No Guns! No Weapons! But What About Light Sabers?

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My sister in law gave Gray his very own light saber for Christmas, and he is rarely without it now.

My kids are not allowed to play with toy guns. I feel like weapons are not toys and that there are much better games to play than hurting people. But it's okay to hurt bad guys. But only with swords, not guns. And light sabers are swords. But weapons aren't toys... And... But...

What?

Even I, the all knowing and powerful Mommy, have trouble understanding exactly where we draw the line.

Light Sabers
Credit: Jenna Hatfield

This is a taste of my arbitrary and inconsistent logic:

First of all, guns are real. They are a present part of our culture. Swords are more fictional weapons. It is unlikely that my kids will go to a friend's house and see a sword lying around. However, in our rural community, hunting is a very popular activity. With hunting comes guns, and lots of them. (This the south, after all.) I don't want my kids ever confusing a real gun for a toy. I want to keep them away from even unintentional, accidental violence. Bubba thinks my terrified loathing of all firearms is overzealous, but he humors my arbitrary stipulations.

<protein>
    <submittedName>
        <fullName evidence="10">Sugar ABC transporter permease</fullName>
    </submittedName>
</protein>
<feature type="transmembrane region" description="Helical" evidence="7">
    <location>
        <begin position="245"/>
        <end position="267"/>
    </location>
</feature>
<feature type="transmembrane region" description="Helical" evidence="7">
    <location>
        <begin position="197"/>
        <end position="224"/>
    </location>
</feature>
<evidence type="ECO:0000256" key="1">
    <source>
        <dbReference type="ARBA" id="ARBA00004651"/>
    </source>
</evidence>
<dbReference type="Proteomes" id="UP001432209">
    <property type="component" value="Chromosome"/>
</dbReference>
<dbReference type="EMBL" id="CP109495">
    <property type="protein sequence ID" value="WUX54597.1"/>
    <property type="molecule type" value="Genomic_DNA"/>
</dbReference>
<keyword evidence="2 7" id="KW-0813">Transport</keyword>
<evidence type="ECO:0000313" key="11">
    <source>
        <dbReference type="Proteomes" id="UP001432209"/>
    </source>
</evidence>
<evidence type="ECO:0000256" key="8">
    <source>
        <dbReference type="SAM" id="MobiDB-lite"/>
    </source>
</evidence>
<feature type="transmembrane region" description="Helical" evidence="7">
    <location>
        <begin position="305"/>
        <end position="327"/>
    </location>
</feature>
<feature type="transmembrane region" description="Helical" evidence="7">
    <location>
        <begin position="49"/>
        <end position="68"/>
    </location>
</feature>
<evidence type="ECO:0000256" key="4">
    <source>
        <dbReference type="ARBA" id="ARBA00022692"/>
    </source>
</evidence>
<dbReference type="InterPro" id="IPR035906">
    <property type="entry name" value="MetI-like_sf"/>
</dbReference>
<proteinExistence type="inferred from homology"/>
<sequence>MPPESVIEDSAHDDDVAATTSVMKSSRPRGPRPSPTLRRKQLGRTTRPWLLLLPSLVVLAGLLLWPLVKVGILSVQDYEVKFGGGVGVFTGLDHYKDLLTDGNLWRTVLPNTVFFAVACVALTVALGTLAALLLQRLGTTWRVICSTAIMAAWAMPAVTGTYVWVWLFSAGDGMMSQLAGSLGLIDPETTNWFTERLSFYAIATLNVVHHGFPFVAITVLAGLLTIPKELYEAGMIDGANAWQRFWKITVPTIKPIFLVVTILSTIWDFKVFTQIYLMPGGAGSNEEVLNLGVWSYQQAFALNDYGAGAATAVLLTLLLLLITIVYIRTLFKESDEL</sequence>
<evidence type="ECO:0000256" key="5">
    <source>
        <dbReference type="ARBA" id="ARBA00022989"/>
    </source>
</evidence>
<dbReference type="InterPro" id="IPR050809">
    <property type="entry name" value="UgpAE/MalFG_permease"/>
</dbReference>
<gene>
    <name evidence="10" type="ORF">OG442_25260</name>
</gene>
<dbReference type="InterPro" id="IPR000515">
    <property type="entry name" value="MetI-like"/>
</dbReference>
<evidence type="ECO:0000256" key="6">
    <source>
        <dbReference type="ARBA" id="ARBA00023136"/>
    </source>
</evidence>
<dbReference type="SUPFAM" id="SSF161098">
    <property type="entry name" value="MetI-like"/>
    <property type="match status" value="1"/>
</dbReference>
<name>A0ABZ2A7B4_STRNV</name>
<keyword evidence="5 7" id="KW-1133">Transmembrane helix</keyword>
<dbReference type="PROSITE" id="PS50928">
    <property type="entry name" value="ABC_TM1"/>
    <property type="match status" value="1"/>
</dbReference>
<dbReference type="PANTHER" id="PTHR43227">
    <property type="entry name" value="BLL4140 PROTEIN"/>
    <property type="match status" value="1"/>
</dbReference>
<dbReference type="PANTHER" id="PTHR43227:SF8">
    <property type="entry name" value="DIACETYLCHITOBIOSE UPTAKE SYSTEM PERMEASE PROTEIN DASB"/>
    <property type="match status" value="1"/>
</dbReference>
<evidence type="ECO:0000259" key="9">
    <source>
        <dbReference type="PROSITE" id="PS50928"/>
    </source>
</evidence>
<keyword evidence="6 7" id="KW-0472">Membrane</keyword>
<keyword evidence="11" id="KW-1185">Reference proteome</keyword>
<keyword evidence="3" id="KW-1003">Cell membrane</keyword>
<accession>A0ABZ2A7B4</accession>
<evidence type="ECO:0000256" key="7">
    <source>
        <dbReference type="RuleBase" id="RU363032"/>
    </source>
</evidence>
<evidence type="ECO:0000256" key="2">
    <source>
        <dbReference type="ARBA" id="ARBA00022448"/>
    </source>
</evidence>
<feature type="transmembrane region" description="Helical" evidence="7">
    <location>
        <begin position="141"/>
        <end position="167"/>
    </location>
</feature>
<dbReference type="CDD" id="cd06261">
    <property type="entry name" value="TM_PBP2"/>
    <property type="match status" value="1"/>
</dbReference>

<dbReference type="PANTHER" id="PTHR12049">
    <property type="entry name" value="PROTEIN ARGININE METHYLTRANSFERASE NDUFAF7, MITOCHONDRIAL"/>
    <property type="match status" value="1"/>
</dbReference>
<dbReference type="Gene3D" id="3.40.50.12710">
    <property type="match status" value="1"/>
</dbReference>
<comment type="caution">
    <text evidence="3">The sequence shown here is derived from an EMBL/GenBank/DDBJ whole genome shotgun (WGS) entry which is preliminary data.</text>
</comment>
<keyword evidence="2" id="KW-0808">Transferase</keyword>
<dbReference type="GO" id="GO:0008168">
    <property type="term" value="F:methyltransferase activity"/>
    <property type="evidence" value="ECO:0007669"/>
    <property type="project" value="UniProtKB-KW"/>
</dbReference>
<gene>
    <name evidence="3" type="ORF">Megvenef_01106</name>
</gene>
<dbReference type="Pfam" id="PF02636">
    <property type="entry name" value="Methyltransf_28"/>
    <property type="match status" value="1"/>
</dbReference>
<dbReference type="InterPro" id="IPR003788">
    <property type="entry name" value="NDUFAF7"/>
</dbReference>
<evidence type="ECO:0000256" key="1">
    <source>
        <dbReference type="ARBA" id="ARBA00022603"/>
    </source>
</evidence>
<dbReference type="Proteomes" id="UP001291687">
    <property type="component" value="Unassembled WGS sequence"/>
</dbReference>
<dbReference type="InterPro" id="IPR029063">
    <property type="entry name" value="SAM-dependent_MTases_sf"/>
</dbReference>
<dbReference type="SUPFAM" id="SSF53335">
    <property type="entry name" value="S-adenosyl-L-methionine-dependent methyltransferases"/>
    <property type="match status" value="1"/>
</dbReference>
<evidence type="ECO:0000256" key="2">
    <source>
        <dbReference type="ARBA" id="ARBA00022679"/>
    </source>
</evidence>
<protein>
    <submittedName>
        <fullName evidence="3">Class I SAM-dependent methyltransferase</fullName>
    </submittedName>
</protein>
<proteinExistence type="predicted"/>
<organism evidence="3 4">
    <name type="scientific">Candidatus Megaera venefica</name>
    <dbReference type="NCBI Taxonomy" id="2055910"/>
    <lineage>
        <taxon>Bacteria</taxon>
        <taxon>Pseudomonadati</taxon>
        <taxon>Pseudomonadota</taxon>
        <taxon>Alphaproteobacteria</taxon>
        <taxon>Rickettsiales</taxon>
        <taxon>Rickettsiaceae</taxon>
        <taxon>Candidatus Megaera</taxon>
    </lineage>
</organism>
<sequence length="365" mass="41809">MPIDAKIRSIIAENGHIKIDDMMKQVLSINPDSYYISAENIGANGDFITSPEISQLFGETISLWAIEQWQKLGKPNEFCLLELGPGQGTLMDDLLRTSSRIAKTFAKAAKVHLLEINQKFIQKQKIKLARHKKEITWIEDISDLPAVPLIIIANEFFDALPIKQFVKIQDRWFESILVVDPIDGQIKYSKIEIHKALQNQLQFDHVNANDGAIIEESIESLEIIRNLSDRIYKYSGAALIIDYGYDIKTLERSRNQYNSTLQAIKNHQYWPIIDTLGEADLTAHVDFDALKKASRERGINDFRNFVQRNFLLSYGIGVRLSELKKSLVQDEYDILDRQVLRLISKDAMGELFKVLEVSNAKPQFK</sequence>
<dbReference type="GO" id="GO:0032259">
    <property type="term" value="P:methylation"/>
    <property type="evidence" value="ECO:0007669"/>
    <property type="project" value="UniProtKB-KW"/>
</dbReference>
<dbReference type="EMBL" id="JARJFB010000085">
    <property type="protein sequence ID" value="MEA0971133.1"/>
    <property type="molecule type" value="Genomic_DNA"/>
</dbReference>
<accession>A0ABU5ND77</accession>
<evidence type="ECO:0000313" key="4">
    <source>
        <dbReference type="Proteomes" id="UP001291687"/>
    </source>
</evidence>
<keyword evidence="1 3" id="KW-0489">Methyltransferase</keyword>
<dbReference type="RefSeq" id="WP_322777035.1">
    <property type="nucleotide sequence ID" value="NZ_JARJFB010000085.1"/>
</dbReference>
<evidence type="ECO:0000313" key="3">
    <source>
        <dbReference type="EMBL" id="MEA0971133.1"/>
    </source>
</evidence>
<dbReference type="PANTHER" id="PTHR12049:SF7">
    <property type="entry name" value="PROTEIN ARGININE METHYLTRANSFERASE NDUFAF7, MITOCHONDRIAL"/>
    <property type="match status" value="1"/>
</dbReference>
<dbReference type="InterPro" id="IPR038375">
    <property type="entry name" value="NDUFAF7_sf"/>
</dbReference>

And they are arbitrary. I own my own contradictions. I admit that part of my double edged leniency comes from a "can't beat 'em, join 'em" surrender, and I let Gray "fight" with his saber.

I came to a realization, as my son was battling me. I was Darth Vader (Dark Vader, as Gray calls him).

"I cut your arm off," he giggled wickedly, light saber raised in one hand while the other hand rested on his hip. He was a perfect image of a proud hero.

"Oh no!" I dramatically collapsed on the floor.

"Leia! Leia! Are you okay?" Gray rushed to my side, gently touching my face.

I'd unknowingly switched sides. Our game had changed from hurting Dark Vader to helping Princess Leia. Whenever he cuts my arm off, he always fixes it.

"I'm okay, Luke," I answered.

"Okay. Come on, Chewy. You're Chewy."

We'd switched again. Now, we were friends, and Tibby became Dark Vader.

Our shifting game taught me that he wasn't just out to wreak havoc with his imaginary weapon. He was conquering evil, helping his sister, and working with his friend for a rightful cause.

Maybe I am spending too much brain power thinking about a stupid light saber. Maybe my differential treatment of toy swords and guns is inane. Maybe my son will one day want to be the bad guy. Maybe I'll change my mind about fighting games one day. I don't know.

What I do know is that my son is a caring, loving little boy. He plays with light sabers and Barbies. My rules may not work for everyone, but they seem to work for my son... for now.

What are your thoughts? Where do you draw the line?

 

From my blog Happy Hippie Homemaker

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